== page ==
Bioethics News

Bioethicists challenge right to conscientious objection

The debate surrounding conscientious objection in healthcare has intensified in recent months, with a number of influential bioethicists campaigning for tight restrictions on doctors’ right to object to participation in controversial procedures.

After a special workshop held at the Brocher Foundation in Geneva, Switzerland, over a dozen bioethicists signed a ten-point “Consensus Statement on Conscientious Objection in Healthcare”. The group stated that “healthcare practitioners’ primary obligations are towards their patients, not towards their own personal conscience”. As a consequence, “healthcare practitioners who are exempted from performing certain medical procedures on conscientious grounds should be required to compensate society and the health system for their failure to fulfil their professional obligations by providing public-benefitting services.” They also stated that “Medical students should not be exempted from learning how to perform basic medical procedures they consider to be morally wrong.”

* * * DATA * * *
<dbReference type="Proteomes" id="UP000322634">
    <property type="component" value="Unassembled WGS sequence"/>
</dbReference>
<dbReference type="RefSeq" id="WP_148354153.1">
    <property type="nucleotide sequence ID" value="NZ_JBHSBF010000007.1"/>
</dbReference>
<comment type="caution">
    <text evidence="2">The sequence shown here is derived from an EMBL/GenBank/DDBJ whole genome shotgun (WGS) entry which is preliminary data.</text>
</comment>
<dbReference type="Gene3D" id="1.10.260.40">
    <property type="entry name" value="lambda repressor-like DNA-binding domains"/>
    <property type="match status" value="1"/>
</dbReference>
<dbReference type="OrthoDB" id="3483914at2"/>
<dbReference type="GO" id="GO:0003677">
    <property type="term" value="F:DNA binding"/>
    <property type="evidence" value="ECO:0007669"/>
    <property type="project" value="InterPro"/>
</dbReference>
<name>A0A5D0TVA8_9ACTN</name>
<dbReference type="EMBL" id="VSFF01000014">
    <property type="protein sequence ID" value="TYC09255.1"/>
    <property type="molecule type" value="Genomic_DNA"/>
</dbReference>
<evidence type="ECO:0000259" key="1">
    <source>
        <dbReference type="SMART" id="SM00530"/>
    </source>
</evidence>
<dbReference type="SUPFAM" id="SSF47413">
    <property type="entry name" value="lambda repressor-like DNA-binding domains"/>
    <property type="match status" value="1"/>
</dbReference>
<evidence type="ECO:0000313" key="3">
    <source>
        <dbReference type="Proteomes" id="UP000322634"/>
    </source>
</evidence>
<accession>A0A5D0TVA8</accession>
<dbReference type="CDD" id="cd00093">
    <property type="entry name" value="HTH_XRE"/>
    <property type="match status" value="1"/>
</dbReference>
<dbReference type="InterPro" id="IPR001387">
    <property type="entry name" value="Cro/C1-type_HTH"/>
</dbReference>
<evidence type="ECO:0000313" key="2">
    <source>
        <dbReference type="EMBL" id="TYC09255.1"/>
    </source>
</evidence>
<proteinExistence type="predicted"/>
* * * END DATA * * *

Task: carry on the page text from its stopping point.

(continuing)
American bioethicist Wesley Smith was indignant. Writing in the National Review, Smith said: “Medical professionals are being pushed toward what I call ‘medical martyrdom;’ either be complicit in killing, commit what the professional considers a grievous sin, or suffer professional discipline, perhaps even loss of license.”

On Friday, an Australian research team with a substantial Australian Research Council Discovery Grant met in Canberra for a workshop on conscientious objection. The tenor of the discussion was more moderate than than that of the consensus statement, yet the speakers argued that restrictions on conscientious objection were appropriate in some cases.

In a presentation entitled Doctors Have No Right to Refuse Medical Assistance in Dying, Abortion or Contraception, Oxford’s Julian Savulescu argued that debates about public policy should affect the provision of procedures that are both legal and consistent with medical ethics.

The views, opinions and positions expressed by these authors and blogs are theirs and do not necessarily represent that of the Bioethics Research Library and Kennedy Institute of Ethics or Georgetown University.